Sunday, 9 January 2011
London property market is burning up
This graphic presents a different way at looking at London property prices. Dark red represents rapidly growing prices, dark blue represents rapidly falling prices. The shades in between represents different degrees of price change (remember red means up, blue means down).
A couple of things to note. First, the dark strip that starts towards the end of 2009 represents the crash. As we know the change was abrupt. This can be seen by the sudden shift from dark red to blue.
Second, the market recovered in 20010. However, the graphic tentatively points to a more recent slowdown - the right hand side edge is shifting from dark red to orange and yellow.
Finally, the data points around 2005 are very revealing. At that time, the London property market was losing steam. Unfortunately, the Bank of England started worry, and cut interest rates. London prices surged afterwards. Many of the worst excesses of the housing bubble occurred between 2005 and 2007.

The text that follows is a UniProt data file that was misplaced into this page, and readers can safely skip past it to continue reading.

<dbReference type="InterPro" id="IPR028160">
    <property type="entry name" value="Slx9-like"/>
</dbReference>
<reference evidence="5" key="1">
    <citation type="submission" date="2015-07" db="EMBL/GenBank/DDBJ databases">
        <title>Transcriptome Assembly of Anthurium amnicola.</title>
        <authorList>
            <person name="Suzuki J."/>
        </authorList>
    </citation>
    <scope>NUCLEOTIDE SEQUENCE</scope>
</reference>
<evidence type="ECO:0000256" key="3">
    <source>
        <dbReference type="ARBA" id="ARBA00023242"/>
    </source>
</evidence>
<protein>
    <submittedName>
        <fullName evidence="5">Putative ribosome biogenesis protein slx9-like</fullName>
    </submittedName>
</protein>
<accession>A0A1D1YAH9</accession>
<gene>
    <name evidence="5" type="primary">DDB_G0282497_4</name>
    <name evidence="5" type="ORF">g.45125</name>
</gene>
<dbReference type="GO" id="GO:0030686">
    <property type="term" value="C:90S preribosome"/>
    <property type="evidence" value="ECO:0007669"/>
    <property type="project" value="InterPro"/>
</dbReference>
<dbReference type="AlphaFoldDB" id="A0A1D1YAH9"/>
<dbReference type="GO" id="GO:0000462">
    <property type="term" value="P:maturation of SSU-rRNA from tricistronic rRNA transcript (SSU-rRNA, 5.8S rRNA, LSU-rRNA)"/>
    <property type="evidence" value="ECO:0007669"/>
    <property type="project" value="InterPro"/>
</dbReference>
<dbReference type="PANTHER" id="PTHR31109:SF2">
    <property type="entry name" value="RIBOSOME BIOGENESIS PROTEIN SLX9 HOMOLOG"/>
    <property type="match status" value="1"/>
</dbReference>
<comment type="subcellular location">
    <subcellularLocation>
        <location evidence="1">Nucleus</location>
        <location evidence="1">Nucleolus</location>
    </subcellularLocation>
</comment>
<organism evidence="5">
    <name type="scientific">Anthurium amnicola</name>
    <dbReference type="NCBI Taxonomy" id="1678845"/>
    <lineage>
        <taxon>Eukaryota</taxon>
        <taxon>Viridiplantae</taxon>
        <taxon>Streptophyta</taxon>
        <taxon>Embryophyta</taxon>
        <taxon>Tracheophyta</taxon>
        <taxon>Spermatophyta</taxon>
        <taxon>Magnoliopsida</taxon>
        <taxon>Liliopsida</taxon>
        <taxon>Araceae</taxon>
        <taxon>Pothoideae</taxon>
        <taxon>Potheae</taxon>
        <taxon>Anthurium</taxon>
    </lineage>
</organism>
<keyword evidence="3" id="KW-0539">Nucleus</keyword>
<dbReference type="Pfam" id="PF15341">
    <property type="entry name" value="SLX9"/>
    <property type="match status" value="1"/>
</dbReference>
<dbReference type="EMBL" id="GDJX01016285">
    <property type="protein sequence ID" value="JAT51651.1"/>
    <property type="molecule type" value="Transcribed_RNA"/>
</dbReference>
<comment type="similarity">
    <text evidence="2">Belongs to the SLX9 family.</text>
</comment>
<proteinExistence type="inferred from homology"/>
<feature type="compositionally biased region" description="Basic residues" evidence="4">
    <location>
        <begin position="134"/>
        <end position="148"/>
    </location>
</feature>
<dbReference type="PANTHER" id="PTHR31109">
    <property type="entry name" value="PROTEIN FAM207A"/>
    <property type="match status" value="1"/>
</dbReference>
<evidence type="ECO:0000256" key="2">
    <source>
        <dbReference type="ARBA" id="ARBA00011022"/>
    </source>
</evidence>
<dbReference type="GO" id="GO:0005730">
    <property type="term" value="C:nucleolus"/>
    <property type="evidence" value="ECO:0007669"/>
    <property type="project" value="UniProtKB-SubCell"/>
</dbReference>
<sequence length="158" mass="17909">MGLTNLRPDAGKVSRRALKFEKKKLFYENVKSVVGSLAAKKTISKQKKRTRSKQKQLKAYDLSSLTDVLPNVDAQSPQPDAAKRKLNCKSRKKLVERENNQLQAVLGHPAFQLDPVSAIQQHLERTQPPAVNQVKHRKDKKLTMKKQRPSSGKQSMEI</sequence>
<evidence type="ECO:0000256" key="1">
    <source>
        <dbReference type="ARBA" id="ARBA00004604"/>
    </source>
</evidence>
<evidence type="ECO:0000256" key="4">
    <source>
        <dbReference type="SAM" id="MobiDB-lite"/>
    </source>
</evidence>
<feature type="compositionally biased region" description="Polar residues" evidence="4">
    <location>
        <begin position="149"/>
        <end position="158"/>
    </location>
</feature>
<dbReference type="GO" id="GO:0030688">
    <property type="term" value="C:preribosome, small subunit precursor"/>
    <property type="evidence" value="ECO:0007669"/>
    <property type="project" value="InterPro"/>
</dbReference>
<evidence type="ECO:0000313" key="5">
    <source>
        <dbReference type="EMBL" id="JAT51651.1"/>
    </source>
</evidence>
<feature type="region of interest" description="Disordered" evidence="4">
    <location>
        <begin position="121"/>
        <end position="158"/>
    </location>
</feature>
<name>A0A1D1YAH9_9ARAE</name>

Just think for a moment, what would have happened if the Bank of England had held their nerve and kept interest rates at more elevated levels. Property prices would have cooled, the impact of the financial crisis would have been muted and the UK economy would have been in better shape to handle the crisis.
That rate cute also killed the Bank of England's inflation credibility. For 40 of the last 48 months inflation has been above the 2 percent target.
Ultimately, the rate cut in 2005 was the worst monetary decision in two decades. We are paying for it now.